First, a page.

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The Ocular Impulse and the Politics of Violence in The Duchess of Malfi

The Ocular Impulse and the Politics of Violence in The Duchess of Malfi

Kim, Hwa-Seon

Medieval and Early Modern English Studies, Volume 13 (2005)

Abstract

In Webster’s The Duchess of Malfi, there is dominant desire to see, inspect and control the female body. Ferdinand aims to bring to light what is hidden and “private,” so as to reinforce visibility as a modality of power over the body of the Duchess. It is Bosola who is charged with the task of inspecting and controlling the young widow. Bosola’s scrutiny of the Duchess’s pregnant body seems inseparable from their culture’s understanding of the general female body. This desire is intimately connected with the “ocular impulse” which emerges within coeval anatomical and gynaecological discourses. This ocular economy is a regulatory production of the body, but it also problematizes the position of the subject of the gaze. In the text, there is a trace of distrust toward this kind of inspection and Bosola’s attempts to create power through inspecting the Duchess’s body and giving information to Ferdinand. The distrust to his role can be analysed through the representation of the Duchess’s pregnancy, childbearing, and the representation of the bliss of the conjugal couple in the text. Moreover, those elements are understood to be the subversive potential against the attempts of Bosola and Ferdinand to control the irreducible female body of the Duchess.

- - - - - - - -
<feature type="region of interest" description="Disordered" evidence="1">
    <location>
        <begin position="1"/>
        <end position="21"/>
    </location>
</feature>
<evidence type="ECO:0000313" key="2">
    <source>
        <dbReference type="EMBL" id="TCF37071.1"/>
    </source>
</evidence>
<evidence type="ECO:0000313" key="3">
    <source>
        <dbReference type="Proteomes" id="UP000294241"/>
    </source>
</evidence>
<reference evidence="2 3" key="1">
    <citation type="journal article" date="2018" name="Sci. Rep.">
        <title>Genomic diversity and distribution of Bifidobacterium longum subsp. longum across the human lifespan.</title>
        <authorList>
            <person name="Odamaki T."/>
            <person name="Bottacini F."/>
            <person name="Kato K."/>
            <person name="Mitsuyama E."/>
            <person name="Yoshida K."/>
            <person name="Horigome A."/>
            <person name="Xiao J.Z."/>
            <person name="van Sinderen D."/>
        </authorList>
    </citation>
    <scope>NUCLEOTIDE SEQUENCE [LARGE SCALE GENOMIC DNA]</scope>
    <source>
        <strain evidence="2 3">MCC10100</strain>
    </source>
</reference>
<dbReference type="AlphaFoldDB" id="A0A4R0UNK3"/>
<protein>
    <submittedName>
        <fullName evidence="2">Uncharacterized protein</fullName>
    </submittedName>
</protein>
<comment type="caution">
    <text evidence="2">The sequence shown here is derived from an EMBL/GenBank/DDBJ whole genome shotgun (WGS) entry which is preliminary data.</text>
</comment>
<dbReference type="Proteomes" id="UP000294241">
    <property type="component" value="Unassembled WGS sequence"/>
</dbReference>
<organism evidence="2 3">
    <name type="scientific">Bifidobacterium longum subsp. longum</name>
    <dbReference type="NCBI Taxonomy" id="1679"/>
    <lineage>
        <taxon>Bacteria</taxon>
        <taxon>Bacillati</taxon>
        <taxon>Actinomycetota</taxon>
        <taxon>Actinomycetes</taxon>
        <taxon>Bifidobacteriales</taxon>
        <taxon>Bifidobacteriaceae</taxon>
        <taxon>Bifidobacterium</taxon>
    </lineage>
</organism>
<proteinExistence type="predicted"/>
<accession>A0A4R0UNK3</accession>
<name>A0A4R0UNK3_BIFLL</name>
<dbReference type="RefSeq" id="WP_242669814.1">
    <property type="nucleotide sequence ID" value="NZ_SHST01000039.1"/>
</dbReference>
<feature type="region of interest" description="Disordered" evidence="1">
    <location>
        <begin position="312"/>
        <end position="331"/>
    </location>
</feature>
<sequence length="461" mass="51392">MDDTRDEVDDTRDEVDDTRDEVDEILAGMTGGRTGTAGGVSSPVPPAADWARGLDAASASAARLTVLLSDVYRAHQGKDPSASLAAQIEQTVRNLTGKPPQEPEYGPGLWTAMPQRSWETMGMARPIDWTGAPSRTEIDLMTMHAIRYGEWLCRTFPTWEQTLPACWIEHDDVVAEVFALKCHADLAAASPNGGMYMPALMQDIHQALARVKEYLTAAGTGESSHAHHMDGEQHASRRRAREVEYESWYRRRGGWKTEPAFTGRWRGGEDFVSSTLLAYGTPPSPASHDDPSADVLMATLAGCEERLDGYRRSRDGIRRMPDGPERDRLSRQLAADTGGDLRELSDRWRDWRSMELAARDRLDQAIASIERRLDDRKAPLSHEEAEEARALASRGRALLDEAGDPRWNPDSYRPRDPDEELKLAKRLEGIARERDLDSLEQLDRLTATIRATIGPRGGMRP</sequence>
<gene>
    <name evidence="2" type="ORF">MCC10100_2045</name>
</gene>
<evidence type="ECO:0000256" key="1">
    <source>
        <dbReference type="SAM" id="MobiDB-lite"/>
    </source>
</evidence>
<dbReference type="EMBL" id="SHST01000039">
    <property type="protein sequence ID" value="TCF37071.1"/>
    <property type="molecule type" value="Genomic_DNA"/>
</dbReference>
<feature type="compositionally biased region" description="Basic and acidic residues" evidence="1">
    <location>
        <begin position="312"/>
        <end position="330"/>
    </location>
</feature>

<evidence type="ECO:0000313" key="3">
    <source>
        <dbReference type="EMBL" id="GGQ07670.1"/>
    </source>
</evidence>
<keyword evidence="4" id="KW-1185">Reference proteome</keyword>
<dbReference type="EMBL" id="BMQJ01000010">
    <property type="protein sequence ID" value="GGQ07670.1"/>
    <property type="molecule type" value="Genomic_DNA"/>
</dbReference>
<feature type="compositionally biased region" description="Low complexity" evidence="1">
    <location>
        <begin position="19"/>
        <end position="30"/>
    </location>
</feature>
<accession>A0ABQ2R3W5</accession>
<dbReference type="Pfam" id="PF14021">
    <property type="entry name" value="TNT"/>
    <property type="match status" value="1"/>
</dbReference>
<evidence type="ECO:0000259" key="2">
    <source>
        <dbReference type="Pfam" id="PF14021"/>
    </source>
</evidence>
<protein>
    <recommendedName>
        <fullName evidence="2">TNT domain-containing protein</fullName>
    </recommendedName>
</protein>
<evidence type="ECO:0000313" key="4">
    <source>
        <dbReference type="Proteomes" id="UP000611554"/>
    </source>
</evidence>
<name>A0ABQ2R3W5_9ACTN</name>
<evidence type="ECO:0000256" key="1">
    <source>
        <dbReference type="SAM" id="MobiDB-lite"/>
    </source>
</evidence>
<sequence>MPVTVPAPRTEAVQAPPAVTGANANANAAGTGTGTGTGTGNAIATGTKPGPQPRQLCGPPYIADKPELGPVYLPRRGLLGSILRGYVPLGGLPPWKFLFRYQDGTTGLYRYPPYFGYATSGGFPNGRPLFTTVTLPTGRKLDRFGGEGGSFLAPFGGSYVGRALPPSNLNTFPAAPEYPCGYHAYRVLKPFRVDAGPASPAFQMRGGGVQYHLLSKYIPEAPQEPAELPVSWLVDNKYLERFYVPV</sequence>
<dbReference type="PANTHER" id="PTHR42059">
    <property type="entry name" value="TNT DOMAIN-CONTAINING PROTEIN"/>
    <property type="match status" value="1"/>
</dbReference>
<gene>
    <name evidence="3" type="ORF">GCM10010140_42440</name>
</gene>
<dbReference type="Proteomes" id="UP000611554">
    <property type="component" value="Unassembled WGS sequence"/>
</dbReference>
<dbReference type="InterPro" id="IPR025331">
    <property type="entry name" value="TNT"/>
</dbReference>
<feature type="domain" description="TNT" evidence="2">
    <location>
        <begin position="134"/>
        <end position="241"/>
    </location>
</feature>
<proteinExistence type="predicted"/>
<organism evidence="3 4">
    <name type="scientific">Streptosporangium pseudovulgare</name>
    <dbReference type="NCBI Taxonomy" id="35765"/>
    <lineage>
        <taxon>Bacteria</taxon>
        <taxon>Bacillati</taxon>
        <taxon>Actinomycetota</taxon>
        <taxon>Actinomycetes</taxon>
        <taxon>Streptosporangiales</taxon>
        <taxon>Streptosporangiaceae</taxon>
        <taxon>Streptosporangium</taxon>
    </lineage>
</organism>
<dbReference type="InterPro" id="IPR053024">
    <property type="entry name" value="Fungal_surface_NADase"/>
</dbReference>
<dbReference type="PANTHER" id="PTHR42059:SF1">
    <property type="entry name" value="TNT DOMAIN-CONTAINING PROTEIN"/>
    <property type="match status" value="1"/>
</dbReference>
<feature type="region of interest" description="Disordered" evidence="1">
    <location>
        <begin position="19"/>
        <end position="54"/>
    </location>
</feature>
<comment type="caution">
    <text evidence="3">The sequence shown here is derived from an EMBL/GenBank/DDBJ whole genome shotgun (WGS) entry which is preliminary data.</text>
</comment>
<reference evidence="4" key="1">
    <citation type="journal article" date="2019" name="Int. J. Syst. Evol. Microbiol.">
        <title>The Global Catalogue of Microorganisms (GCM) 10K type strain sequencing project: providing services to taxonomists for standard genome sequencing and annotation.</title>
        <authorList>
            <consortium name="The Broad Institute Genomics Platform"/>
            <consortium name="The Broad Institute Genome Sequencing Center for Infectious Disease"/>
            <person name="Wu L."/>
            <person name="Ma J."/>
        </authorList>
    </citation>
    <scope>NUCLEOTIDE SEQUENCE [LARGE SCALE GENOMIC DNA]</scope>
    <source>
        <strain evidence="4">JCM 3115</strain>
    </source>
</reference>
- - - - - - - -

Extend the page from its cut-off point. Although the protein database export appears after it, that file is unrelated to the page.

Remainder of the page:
The desire to see, inspect and control the female body is intimately connected with the “ocular impulse” which emerges within coeval anatomical and gynaecological discourses. Helkiah Crooke’s Microcosmographia, like most sixteenth- and seventeenth- century anatomical and gynaecological treatises, is marked by anxiety towards the ambivalent interior fold of the female body, veiled and covered by nature to register a woman’s proper place. In the ending scene, Ferdinand is represented as a turned-inward version of himself and he is spurred on to compulsively return to the same place. Ferdinand is the deformed embodiment of haunting, situated at the point where absolute “singularity” and absolute “otherness” uncannily coincide with each other without neutralizing each other. As such a disfigured figure of haunting, he cannot but haunt that by which he is haunted―the grave.

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Medieval and Early Modern English Studies

Volume 13 Number 1 (2005)

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